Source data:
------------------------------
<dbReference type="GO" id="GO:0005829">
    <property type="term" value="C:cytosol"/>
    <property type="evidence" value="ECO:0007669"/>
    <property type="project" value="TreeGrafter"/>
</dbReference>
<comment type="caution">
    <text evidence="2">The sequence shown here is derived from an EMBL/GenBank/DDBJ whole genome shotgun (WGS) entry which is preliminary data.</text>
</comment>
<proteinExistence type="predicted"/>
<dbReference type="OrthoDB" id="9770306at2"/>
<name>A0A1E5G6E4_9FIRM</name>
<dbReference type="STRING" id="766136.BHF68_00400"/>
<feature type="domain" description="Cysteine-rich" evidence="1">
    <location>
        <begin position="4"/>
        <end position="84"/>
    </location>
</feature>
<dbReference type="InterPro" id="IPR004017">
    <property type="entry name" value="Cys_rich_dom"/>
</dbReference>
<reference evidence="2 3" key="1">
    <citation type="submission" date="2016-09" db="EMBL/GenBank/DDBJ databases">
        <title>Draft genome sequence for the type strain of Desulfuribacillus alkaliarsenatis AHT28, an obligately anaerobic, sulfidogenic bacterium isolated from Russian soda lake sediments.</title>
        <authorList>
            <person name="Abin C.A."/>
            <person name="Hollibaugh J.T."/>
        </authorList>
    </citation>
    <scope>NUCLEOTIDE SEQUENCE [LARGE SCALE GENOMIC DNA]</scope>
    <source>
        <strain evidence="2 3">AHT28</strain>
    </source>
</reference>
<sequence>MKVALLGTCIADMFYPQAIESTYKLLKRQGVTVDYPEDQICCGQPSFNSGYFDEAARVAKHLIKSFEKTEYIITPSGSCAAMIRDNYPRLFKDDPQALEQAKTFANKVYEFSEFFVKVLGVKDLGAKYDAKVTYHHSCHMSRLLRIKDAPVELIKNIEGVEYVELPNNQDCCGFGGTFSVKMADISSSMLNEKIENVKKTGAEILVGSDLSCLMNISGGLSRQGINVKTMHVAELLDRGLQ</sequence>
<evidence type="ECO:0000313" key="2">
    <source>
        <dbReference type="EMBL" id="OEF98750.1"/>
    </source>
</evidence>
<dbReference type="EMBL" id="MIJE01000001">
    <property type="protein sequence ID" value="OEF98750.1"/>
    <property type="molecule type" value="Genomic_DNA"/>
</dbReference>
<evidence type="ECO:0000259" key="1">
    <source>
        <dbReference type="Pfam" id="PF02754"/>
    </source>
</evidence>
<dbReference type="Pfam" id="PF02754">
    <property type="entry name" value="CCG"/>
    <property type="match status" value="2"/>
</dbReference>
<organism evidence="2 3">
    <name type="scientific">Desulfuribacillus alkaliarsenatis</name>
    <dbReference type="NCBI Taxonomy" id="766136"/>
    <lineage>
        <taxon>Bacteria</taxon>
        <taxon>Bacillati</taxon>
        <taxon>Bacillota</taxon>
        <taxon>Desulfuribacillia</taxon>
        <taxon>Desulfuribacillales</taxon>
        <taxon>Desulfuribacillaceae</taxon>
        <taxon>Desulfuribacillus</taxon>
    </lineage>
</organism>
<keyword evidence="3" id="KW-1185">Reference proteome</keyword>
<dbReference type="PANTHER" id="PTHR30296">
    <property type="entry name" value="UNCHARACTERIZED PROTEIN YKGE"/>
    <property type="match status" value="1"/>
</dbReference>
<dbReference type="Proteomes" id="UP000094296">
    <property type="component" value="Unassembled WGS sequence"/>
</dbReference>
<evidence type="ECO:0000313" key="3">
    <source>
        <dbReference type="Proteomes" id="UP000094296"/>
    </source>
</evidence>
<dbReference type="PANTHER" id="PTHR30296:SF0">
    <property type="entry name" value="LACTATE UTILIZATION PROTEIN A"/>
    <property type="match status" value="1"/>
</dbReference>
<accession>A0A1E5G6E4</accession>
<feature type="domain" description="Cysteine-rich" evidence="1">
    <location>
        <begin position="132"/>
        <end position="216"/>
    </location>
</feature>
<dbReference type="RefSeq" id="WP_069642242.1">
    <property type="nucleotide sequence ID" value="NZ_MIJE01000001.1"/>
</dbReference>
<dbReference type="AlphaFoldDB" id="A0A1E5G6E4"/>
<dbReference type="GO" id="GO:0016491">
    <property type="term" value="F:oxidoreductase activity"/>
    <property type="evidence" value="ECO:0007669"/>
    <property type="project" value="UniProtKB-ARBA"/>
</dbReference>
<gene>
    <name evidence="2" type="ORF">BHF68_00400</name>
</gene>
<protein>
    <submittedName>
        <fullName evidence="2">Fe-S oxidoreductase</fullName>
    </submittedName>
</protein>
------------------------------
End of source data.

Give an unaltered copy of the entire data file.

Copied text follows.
<dbReference type="GO" id="GO:0005829">
    <property type="term" value="C:cytosol"/>
    <property type="evidence" value="ECO:0007669"/>
    <property type="project" value="TreeGrafter"/>
</dbReference>
<comment type="caution">
    <text evidence="2">The sequence shown here is derived from an EMBL/GenBank/DDBJ whole genome shotgun (WGS) entry which is preliminary data.</text>
</comment>
<proteinExistence type="predicted"/>
<dbReference type="OrthoDB" id="9770306at2"/>
<name>A0A1E5G6E4_9FIRM</name>
<dbReference type="STRING" id="766136.BHF68_00400"/>
<feature type="domain" description="Cysteine-rich" evidence="1">
    <location>
        <begin position="4"/>
        <end position="84"/>
    </location>
</feature>
<dbReference type="InterPro" id="IPR004017">
    <property type="entry name" value="Cys_rich_dom"/>
</dbReference>
<reference evidence="2 3" key="1">
    <citation type="submission" date="2016-09" db="EMBL/GenBank/DDBJ databases">
        <title>Draft genome sequence for the type strain of Desulfuribacillus alkaliarsenatis AHT28, an obligately anaerobic, sulfidogenic bacterium isolated from Russian soda lake sediments.</title>
        <authorList>
            <person name="Abin C.A."/>
            <person name="Hollibaugh J.T."/>
        </authorList>
    </citation>
    <scope>NUCLEOTIDE SEQUENCE [LARGE SCALE GENOMIC DNA]</scope>
    <source>
        <strain evidence="2 3">AHT28</strain>
    </source>
</reference>
<sequence>MKVALLGTCIADMFYPQAIESTYKLLKRQGVTVDYPEDQICCGQPSFNSGYFDEAARVAKHLIKSFEKTEYIITPSGSCAAMIRDNYPRLFKDDPQALEQAKTFANKVYEFSEFFVKVLGVKDLGAKYDAKVTYHHSCHMSRLLRIKDAPVELIKNIEGVEYVELPNNQDCCGFGGTFSVKMADISSSMLNEKIENVKKTGAEILVGSDLSCLMNISGGLSRQGINVKTMHVAELLDRGLQ</sequence>
<evidence type="ECO:0000313" key="2">
    <source>
        <dbReference type="EMBL" id="OEF98750.1"/>
    </source>
</evidence>
<dbReference type="EMBL" id="MIJE01000001">
    <property type="protein sequence ID" value="OEF98750.1"/>
    <property type="molecule type" value="Genomic_DNA"/>
</dbReference>
<evidence type="ECO:0000259" key="1">
    <source>
        <dbReference type="Pfam" id="PF02754"/>
    </source>
</evidence>
<dbReference type="Pfam" id="PF02754">
    <property type="entry name" value="CCG"/>
    <property type="match status" value="2"/>
</dbReference>
<organism evidence="2 3">
    <name type="scientific">Desulfuribacillus alkaliarsenatis</name>
    <dbReference type="NCBI Taxonomy" id="766136"/>
    <lineage>
        <taxon>Bacteria</taxon>
        <taxon>Bacillati</taxon>
        <taxon>Bacillota</taxon>
        <taxon>Desulfuribacillia</taxon>
        <taxon>Desulfuribacillales</taxon>
        <taxon>Desulfuribacillaceae</taxon>
        <taxon>Desulfuribacillus</taxon>
    </lineage>
</organism>
<keyword evidence="3" id="KW-1185">Reference proteome</keyword>
<dbReference type="PANTHER" id="PTHR30296">
    <property type="entry name" value="UNCHARACTERIZED PROTEIN YKGE"/>
    <property type="match status" value="1"/>
</dbReference>
<dbReference type="Proteomes" id="UP000094296">
    <property type="component" value="Unassembled WGS sequence"/>
</dbReference>
<evidence type="ECO:0000313" key="3">
    <source>
        <dbReference type="Proteomes" id="UP000094296"/>
    </source>
</evidence>
<dbReference type="PANTHER" id="PTHR30296:SF0">
    <property type="entry name" value="LACTATE UTILIZATION PROTEIN A"/>
    <property type="match status" value="1"/>
</dbReference>
<accession>A0A1E5G6E4</accession>
<feature type="domain" description="Cysteine-rich" evidence="1">
    <location>
        <begin position="132"/>
        <end position="216"/>
    </location>
</feature>
<dbReference type="RefSeq" id="WP_069642242.1">
    <property type="nucleotide sequence ID" value="NZ_MIJE01000001.1"/>
</dbReference>
<dbReference type="AlphaFoldDB" id="A0A1E5G6E4"/>
<dbReference type="GO" id="GO:0016491">
    <property type="term" value="F:oxidoreductase activity"/>
    <property type="evidence" value="ECO:0007669"/>
    <property type="project" value="UniProtKB-ARBA"/>
</dbReference>
<gene>
    <name evidence="2" type="ORF">BHF68_00400</name>
</gene>
<protein>
    <submittedName>
        <fullName evidence="2">Fe-S oxidoreductase</fullName>
    </submittedName>
</protein>